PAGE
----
Tuesday, January 10, 2012

Deborah Cornell's Sublime Explorations into Genetic Survival

Deborah Cornell's work is comes across to the viewer as bold, ambitious and technically seductive. She bridges the divide easily between flat work, installations and virtual reality, and tackles issues relative to the physical to cultural, geographic to genetic. The piece above is called Repercussion III. In it, we see a pair of hands opened before us as if they presenting a gift. The hands are subtley layered with Indian henna-painted designs. Swimming around them are elements of  genetic strains and overlapping it all are what look to be global weather diagrams. So, what is it all about?

She has always projected an interest in global issues and an overlap of ideas which are present in her prints. In Cornell's "Space left Vacant" and her "Species Boundaries" series, one gets more of an overview interest in Cornell's work for our own species and how it has and will evolve genetically, how the species seem at once polar opposites, and yet have visual, if not genetic, connections. The visual references she promotes with human hands; how they are visually similar and then show the destructive progressions of arthritis  can be viewed as internal fears of one's own genetic break-downs as we age, both as a person and as a society.
In her "Games of Chance" series, the obvious is stated whereby she presents images that combine broken genetic strains, bacteria, sperm, disastrous global warming maps and aspects of game-playing via cards, chess. Evolution of the human species, let alone the multitudes of other species, is a luck of the draw and no one's survival is assured. "Straight Flush" pictured below makes that statement very clearly.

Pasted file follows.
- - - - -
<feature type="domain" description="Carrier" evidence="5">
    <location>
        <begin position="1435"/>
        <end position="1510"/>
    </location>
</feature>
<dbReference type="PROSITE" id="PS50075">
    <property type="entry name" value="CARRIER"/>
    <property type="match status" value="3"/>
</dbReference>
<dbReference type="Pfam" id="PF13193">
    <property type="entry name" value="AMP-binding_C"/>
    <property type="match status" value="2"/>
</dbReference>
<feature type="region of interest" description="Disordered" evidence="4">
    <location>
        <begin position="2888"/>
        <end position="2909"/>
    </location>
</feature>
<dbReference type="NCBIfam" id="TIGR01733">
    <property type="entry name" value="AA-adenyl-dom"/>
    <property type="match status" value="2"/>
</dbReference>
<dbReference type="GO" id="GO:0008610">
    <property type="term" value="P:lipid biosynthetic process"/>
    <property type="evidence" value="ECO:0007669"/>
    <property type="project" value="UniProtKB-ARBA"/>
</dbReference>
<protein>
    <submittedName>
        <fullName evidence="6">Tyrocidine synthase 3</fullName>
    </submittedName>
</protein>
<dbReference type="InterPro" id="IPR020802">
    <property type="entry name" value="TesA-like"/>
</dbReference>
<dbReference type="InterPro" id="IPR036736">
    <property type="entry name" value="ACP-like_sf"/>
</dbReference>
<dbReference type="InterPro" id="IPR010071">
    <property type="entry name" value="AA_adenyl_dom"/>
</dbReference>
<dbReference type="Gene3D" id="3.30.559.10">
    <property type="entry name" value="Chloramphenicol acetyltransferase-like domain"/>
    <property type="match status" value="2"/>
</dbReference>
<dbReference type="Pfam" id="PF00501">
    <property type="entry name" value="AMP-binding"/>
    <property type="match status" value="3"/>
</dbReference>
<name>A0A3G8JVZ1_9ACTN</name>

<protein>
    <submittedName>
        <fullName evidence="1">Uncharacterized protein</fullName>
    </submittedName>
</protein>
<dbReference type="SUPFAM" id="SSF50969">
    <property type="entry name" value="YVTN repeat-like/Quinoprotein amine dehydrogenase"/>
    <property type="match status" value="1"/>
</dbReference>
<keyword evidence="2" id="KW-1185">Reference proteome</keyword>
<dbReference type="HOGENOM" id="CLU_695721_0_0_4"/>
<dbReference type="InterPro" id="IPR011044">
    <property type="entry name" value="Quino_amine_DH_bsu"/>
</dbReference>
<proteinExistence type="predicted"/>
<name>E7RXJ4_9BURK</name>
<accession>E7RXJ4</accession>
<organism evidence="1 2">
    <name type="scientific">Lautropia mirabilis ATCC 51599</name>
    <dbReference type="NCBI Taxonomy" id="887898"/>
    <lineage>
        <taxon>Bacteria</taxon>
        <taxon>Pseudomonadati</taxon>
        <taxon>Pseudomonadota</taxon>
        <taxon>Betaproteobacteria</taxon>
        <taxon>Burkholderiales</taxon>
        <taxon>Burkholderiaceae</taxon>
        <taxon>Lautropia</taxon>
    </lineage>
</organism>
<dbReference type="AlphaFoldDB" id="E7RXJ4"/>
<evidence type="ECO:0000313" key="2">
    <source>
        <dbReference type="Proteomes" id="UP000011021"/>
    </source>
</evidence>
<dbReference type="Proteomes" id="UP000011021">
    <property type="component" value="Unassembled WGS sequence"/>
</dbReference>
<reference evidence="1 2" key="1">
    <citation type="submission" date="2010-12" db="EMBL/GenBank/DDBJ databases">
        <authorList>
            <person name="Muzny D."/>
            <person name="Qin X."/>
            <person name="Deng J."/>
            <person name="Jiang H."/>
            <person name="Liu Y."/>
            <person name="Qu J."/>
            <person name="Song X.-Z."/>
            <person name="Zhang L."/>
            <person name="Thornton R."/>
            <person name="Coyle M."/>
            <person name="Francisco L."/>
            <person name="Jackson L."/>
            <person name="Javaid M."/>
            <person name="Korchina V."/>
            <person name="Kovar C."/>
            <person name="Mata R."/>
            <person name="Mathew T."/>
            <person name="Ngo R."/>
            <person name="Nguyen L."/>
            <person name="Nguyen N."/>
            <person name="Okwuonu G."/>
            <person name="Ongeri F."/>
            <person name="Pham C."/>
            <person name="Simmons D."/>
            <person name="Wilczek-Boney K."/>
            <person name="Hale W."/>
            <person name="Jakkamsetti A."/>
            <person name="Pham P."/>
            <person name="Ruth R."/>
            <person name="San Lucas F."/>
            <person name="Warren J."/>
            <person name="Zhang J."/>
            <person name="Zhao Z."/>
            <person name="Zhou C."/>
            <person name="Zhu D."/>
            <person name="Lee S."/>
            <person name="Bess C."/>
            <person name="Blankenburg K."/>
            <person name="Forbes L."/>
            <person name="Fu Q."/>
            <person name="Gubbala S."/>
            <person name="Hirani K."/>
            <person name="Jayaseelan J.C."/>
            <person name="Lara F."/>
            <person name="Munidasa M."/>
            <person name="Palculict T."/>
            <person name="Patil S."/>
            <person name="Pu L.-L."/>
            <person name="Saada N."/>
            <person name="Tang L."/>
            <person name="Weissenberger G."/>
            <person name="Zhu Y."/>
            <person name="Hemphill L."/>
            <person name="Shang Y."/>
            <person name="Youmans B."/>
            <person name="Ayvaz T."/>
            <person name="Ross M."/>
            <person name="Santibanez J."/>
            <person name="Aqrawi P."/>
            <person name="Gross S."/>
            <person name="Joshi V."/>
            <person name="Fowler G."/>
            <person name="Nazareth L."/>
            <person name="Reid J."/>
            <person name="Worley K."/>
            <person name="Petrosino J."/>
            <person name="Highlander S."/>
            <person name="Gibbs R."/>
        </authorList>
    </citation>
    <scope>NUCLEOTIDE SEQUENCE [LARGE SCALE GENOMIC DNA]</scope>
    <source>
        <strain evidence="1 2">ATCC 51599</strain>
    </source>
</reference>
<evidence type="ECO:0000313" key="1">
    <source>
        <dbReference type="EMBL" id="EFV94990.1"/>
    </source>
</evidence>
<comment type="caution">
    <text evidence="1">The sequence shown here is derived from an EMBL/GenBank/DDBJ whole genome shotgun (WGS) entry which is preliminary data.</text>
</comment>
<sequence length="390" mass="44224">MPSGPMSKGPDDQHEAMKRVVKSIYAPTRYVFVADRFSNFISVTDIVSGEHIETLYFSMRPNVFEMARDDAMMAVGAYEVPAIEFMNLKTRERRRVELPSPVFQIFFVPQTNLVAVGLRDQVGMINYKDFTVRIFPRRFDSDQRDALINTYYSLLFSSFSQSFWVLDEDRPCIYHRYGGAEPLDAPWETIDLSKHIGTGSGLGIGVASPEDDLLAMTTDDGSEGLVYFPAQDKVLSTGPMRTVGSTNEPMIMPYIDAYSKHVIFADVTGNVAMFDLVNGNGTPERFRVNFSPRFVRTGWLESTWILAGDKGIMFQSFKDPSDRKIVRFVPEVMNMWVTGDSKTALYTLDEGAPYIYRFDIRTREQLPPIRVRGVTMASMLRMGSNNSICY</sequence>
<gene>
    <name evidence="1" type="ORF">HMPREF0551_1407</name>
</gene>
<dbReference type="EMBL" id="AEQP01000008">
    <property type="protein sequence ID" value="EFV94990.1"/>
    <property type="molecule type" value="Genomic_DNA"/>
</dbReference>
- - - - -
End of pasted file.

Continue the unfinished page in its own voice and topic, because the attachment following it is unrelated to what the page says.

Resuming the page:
The blend of her subjects is maybe more directly connected than say the work of Robert Rauschenberg or David Salle, but there is a similarity in her collage of seemingly disparate images. The scale of her work is expansive and colors are strongly confrontational. The effect is work you can't walk away from, nor does one  want to. The prints are seductive and implore the viewer to come closer - like a moth to the proverbial flame.

Cornell's been teaching at Boston University for some time, and has built up an impressive list of international awards and credentials. She is also known for establishing the Experimental Etching Studio and has continually stretched the parameters of printmaking.One can find out more about her work at http://www.deborahcornell.com

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